Disasters reveal our vulnerabilities and blind spots. Houstonians couldn’t ignore that they were living in flood zones when Hurricane Harvey submerged Texas in 2017. The utility giant Pacific Gas & Electric could no longer turn a blind eye to its failing equipment once its aging powerlines ignited the biggest California wildfire on record. In much the same way, the novel coronavirus has shown how woefully unprepared the United States was to face a pandemic. More than 1 million Americans have already been infected by COVID-19.
The pandemic gripping the planet has been compared to a “black swan” event, a danger so rare that it catches people unawares. But given that plenty of experts predicted a pandemic was bound to happen eventually, such a disaster is better described as a “gray rhino” — a highly likely and obvious danger that gets ignored. If you’re looking the other way, you might be oblivious to the giant beast hurtling toward you. And when you finally turn to face it, you might see not just one rhino, but a herd of them.
“Right now, we’re starting to experience shocks that we have never experienced before in our lifetimes that are shaking us out of complacency,” said Ziya Tong, a science journalist and the former vice-chair of Canada’s World Wide Fund for Nature. “Each one of those slaps is making us realize that the normal world we’re taking for granted is starting to disappear.”
Just as scientists warned us about a pandemic, they have spent decades trying to raise the alarm about climate change and a host of other environmental problems. Some people listened, but those in government still haven’t taken the necessary steps to avert disaster.
The ability to take things for granted stems in part from ignorance, Tong writes in her recent book The Reality Bubble. Going about our daily lives, we don’t have much reason to learn about the hidden world that sustains us: where our food comes from, where our energy comes from, and where our waste goes. But coronavirus has opened some people’s eyes to how fragile, and unequal, these systems actually are.
“When the pandemic hit, it revealed this invisible ‘labor bubble,’” Tong said, referring to the essential services being performed to keep the world humming. Normally, chicken breasts seem to appear on the shelves magically, and many shoppers pick them up without a second thought about factory farming or slaughterhouse employees. It’s only when meatpacking workers fall sick by the thousands and chicken starts disappearing from the grocery that the full picture comes into view. Farmworkers, too, are still out in the fields, risking their lives picking strawberries to feed a country on lockdown. “The labor is ‘essential,’ but the people aren’t,” Tong said. “The people are still considered disposable.”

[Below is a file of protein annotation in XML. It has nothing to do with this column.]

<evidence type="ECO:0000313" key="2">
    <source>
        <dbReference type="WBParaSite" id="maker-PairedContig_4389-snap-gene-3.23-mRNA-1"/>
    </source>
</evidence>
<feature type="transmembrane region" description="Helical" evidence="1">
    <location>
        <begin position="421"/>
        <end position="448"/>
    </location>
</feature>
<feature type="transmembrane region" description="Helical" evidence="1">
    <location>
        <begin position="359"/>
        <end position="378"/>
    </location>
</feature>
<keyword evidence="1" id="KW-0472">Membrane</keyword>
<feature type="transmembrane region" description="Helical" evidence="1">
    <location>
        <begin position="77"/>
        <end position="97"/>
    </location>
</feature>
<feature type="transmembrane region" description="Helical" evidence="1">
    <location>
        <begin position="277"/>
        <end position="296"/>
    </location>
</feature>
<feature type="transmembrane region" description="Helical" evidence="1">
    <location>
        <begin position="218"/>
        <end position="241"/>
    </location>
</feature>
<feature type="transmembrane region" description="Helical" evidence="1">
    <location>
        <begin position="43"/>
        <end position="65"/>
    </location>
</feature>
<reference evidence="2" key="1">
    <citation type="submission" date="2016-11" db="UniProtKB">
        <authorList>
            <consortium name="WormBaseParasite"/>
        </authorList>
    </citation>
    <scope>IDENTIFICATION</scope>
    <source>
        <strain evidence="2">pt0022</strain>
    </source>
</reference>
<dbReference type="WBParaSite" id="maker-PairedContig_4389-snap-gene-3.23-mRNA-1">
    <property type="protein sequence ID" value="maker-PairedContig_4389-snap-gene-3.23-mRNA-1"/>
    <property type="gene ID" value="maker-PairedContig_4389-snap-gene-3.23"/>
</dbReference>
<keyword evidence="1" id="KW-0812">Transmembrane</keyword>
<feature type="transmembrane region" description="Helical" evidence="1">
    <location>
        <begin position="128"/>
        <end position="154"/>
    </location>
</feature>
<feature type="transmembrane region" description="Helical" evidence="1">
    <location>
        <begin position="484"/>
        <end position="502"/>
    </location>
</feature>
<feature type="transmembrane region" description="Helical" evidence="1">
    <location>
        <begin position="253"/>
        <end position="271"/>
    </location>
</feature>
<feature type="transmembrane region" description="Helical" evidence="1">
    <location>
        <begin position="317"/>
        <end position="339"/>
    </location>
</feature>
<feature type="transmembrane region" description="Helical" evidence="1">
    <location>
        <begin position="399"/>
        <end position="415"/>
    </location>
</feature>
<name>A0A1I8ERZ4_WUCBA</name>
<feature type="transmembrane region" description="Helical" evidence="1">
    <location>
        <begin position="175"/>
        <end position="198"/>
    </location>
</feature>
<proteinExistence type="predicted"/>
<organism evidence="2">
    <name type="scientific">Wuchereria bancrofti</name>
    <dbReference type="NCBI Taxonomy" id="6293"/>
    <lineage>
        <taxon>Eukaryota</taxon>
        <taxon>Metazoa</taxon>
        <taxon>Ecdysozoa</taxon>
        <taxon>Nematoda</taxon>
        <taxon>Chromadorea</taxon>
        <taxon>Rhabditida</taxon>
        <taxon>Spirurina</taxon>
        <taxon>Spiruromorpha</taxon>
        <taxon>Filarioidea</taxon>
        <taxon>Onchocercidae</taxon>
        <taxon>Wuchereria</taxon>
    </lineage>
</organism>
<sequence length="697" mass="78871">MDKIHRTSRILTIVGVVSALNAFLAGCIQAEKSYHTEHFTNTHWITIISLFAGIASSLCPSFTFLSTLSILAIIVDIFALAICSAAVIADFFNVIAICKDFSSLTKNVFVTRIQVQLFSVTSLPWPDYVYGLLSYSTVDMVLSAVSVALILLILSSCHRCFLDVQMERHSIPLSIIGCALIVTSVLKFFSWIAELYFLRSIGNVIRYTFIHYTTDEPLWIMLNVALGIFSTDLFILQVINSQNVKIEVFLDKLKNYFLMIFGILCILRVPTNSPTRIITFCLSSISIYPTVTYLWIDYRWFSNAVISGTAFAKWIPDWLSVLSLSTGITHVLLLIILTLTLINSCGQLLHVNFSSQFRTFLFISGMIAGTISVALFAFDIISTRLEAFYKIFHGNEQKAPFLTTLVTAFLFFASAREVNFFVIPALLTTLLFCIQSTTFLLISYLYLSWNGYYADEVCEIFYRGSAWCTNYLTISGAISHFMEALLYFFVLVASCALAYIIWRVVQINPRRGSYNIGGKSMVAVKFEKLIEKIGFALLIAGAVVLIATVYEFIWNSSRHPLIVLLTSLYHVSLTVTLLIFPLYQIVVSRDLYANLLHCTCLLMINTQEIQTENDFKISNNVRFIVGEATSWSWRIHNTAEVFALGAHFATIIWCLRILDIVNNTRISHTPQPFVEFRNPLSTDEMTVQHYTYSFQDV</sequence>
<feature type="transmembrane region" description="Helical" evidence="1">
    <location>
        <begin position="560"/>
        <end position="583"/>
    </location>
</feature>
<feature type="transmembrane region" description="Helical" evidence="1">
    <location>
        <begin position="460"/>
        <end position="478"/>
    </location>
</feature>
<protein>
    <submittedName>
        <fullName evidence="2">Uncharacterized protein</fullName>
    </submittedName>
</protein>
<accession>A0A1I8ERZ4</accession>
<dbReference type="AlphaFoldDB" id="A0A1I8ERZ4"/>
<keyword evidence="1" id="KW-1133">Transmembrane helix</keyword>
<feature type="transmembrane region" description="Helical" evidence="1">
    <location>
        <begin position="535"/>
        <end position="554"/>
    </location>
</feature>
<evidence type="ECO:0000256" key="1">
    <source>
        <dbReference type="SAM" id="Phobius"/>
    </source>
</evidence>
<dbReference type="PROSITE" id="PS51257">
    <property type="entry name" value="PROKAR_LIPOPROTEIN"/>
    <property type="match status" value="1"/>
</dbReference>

In the same way, people are still largely ignoring “nature’s essential services” — clean water, breathable air, fertile soil, and much else.
The natural world has limits. Ranchers continue chopping down the Amazon with abandon, despite alarm bells that it’s teetering toward an unrecoverable “tipping point.” Factory farms continue to stuff animals with antibiotics, even it threatens to make antibiotics ineffective. An “invisible crisis” is unfolding in the world’s dwindling water supply, which is being polluted with sewage and toxic waste. Farming practices over the past century and a half have depleted the soil’s richness, putting the prospect of future harvests in peril — and on top of that, fish populations are plummeting, so the oceans won’t be able to save us, either.
Fun stuff, right? There are perfectly good reasons why people ignore bad news like this. A recent survey found many people would prefer to remain ignorant rather than learn unpleasant truths, whether it’s how climate change might affect their hometown, or what other people really think about them.
Of course, it sucks to face the truth. And wallowing in grim news isn’t good for us, either — it’s natural to look for an escape, some break from the news to keep our sanity. But that doesn’t mean we should live in ignorance. The reason people are having such a problem creating change in society, Tong said, is because so many of these issues remain hidden in our blind spots. “Until we’re willing to rip those blinders off,” Tong said, “these sorts of things will strike us again in more and more powerful wallops.”
Our brains come programmed with blind spots, evolutionary adaptions that helped early humans survive the savanna. But in the modern world, they sometimes work against us. Thanks to our “optimism bias,” we have a hard time imagining a pandemic turning our lives upside down, or a wildfire destroying our homes. The “bystander effect” is the human tendency to wait for others to take action — which sometimes means that too many people sit on their hands. Then there’s the “sunk cost fallacy,” our tendency to stay the course even when an outsider can see disaster ahead.
On the flipside, we also wrestle with “pessimism bias,” which makes us assume that a problem — once we actually become aware of it — will turn out for the worst. It makes people think of a daunting crisis like climate change as a predetermined defeat instead of a problem that’s possible to solve. If that’s not a reason to take off your blinders, what is?